I do not know how to wrap up this post, so I guess I will finish it with a quote from General Douglas MacArthur: “I shall return.” (I hope.)




As of this moment, I am still in Ota, although I can’t say for how long. Tomorrow night I had plans to travel to Hiroshima to stay with my Japanese host family for the three day weekend but I may be leaving sooner rather than later. Being here feels like holding a lit match and it is only a matter of time before I get burned. [ by radioactive fire ]

Last night I had a discussion over the phone with a Japanese friend, Keiko, (that’s not her real name) to discuss an emergency escape plan. She and her husband are like my Japanese aunt and uncle. They are amazing people and took care of me last year when I had swine flu but I get the impression this time around that should a catastrophic nuclear explosion occur, that I would be on my own. They would go to help Keiko’s parents and she would need to carry her aged mother on her back.

I have two contingency plans.

PLAN A: Should power still be intact and the nuclear blast be contained to a local area, I will calmly head West to Hiroshima through the mountain pass by way of local trains.

PLAN B: Should there be no power in the greater Tokyo area and the blast is greater than expected, I will cover my body from head to toe to prevent radiation poisoning. I will hop on my bike, Shadowfax III, and ride towards the sunset until the point of exhaustion. Then I will ride some more. And more. Until I reach Hiroshima.

Last night I also packed my radioactive emergency survival bag. This was a first experience for me.

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School is back in session despite the fact that the situation in Fukushima is still not under control. I only have one class today so I have ample time to catch up on dry washing my hands and sighing.

I broke uniform today and chose to wear jeans instead of slacks to go with my shirt and tie. It is business on top and casual on the bottom. My lower half is anxious to flee while the top part of me is adamant about staying. The real me is somewhere around my midriff.

All of my foreigner friends have left my city already.

There are many conflicting reports regarding the situation. I was reassured last night after reading an article posted by the Japanese British Embassy but today the New York Times is reporting that the situation is a lot more dire than what is being reported by the Japanese government.

As of this moment, the U.S. and British embassies have expanded the evacuation perimeter surrounding the power plant to 80 kilometers.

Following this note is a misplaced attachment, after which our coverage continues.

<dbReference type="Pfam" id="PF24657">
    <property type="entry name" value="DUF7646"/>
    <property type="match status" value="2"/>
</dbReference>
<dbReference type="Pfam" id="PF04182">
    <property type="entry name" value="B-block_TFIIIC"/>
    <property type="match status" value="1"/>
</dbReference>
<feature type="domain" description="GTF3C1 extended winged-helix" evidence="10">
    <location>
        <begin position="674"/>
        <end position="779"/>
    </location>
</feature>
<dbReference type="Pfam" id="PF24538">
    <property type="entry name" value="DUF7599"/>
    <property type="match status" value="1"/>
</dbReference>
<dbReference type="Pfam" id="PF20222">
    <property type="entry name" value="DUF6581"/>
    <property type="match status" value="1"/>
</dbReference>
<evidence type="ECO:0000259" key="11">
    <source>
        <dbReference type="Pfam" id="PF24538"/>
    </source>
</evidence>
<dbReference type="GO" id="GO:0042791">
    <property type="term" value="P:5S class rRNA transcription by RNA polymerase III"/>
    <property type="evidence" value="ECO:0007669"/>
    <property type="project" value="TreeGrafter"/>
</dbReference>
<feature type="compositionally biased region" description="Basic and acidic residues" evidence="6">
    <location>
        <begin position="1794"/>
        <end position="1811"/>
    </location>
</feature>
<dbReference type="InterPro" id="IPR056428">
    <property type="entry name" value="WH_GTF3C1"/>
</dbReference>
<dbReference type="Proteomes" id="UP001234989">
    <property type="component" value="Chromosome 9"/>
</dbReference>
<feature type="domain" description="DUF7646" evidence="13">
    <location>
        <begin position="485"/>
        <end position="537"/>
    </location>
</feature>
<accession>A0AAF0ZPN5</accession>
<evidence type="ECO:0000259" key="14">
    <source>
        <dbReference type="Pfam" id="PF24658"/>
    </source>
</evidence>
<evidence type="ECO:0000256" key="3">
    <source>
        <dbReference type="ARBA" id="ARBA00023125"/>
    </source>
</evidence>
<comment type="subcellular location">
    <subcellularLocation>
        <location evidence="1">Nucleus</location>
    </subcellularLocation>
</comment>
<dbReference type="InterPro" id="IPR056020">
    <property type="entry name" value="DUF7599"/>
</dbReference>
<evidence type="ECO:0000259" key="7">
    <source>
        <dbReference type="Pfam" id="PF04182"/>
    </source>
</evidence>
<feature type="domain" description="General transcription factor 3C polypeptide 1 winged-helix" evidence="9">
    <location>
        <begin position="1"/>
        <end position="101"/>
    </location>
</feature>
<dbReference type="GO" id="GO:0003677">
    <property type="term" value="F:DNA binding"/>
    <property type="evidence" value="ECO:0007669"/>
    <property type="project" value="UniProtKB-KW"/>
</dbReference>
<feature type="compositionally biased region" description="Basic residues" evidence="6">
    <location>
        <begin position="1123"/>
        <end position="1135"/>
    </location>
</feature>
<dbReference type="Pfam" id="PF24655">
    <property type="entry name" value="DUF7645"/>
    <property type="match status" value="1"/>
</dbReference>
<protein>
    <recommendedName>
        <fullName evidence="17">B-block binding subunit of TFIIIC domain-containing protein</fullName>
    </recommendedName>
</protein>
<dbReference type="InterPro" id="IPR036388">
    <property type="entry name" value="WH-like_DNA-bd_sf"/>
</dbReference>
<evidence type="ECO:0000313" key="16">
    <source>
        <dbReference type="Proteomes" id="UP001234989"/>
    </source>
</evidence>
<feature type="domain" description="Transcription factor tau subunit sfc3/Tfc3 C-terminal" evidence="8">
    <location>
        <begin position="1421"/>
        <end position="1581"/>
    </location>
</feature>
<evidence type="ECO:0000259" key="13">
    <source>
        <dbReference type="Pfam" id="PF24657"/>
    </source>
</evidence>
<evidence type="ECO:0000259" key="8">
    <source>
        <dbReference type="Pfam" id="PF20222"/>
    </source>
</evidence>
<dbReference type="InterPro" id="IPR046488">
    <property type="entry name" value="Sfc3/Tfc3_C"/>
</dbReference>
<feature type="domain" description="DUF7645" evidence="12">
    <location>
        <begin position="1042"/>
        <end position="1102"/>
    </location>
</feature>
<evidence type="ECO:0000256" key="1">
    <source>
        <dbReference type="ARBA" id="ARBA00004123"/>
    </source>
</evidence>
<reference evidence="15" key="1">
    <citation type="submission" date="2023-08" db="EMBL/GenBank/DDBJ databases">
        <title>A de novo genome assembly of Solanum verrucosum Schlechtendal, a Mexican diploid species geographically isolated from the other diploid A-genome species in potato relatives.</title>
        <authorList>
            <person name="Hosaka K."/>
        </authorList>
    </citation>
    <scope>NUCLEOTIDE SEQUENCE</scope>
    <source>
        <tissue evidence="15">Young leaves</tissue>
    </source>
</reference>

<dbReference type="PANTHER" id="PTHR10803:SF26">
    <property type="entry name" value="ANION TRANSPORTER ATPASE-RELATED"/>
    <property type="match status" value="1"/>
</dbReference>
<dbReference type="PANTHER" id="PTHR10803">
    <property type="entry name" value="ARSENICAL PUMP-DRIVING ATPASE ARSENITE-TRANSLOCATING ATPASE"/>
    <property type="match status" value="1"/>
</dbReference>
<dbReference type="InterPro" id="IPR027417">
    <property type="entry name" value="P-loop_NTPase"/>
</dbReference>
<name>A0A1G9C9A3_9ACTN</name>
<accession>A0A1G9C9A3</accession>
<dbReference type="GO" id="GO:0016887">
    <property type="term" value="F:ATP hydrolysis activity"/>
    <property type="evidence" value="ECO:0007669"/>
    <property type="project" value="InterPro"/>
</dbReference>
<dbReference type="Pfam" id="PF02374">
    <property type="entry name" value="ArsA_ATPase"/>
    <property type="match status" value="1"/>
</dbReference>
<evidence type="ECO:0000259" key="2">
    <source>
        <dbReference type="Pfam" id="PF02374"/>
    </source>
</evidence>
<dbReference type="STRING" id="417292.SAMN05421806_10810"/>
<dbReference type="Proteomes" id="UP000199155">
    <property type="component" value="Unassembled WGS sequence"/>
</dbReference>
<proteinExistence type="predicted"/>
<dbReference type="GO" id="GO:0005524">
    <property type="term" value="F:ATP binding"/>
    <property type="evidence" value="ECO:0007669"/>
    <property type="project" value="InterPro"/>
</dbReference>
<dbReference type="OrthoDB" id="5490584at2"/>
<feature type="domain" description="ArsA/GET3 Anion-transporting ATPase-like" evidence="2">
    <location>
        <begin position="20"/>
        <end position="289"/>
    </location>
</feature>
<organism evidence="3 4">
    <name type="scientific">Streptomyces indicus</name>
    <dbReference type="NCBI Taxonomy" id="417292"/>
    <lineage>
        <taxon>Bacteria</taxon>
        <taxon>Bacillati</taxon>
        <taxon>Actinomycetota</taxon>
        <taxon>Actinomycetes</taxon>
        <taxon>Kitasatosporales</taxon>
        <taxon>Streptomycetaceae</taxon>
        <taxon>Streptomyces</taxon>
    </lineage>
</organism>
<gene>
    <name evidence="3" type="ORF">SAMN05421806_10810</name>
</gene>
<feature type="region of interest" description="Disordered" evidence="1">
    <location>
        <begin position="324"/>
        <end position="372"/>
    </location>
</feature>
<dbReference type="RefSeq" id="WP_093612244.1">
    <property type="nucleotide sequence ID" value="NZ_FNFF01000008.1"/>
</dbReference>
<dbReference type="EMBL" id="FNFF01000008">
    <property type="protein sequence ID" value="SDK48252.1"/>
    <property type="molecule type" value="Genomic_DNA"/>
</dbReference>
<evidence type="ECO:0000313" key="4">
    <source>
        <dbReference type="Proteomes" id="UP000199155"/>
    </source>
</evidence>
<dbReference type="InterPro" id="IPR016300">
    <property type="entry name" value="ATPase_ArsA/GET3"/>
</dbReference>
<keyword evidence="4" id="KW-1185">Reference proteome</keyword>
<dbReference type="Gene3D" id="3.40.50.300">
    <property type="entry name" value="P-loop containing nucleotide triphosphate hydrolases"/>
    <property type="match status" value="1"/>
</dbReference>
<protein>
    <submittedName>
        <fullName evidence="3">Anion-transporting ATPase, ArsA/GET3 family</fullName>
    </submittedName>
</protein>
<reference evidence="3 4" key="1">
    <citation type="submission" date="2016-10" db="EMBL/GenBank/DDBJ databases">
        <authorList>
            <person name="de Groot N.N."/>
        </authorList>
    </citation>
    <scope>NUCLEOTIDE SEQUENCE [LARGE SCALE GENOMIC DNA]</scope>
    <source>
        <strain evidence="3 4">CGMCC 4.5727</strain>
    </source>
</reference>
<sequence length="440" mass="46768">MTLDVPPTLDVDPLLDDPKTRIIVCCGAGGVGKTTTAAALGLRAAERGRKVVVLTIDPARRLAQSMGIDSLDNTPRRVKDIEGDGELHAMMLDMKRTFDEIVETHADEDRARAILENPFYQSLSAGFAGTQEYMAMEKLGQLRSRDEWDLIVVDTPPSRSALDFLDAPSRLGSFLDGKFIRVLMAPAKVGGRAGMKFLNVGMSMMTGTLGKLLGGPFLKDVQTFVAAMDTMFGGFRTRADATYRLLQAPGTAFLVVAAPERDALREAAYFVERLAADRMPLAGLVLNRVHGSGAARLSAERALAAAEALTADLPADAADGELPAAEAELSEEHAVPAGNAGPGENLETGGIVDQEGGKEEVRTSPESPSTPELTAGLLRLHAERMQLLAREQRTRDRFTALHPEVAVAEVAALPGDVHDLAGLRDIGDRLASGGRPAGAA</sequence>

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Being alone in a foreign country where you are unable to speak the language in the middle of a crisis, is probably what it was like to be Frodo when he was bearing the Ring through Mordor and he was left for dead by his gardner, Samwise. It’s not good.

Staying put for the moment and suppressing my knee-jerk reaction to flee is probably one of the toughest things I have done but with each passing hour, it gets a little easier (or harder – it depends on the hour). When studying at the Minneapolis College of Art and Design, a good friend of mine, Rhea O’Connor, advised me when I was upset over a school project gone awry to visualize the worst possible scenario and then work my way back from there.

In this instance, the worst case scenario is a nuclear meltdown. Ahh hell. I will finish this post later. I’m tired.

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If you are in Japan right now and like me, you are an English teacher struggling with your decision to stay or leave, here is a simple equation to help put your mind at ease:

If A is greater than B, then you should leave.

A = your proximity to Fukushima + skittishness over aftershocks + anxiety over food and fuel shortages + annoyance over blackouts + lack of sleep + paralyzing fear of a nuclear meltdown + discomfort over having to stay indoors/protect yourself from radiation outdoors + the stress of emails from panicked friends and family back home + 2 + frustration of not being able to understand Japanese + anxiety of knowing that many of your friends have left + loneliness + health concerns + fear that if you wait too long you will have no way of leaving should things get worse.

B = stress of trying to leave + sense of duty + anxiety over leaving friends, coworkers and students + logical, unbiased analysis of current situation + comfort of being in a safe and familiar place + trust in the Japanese government + procrastination + misplaced sense of adventure + high cost of plane tickets + lack of vacation days + 2 + hope that this whole thing will blow over soon + excitement of being in a nuclear meltdown crisis + willingness to hold steadfast and be cheerful for the sake of your students, who are probably a lot more scared than you and don’t have another country to escape to. ]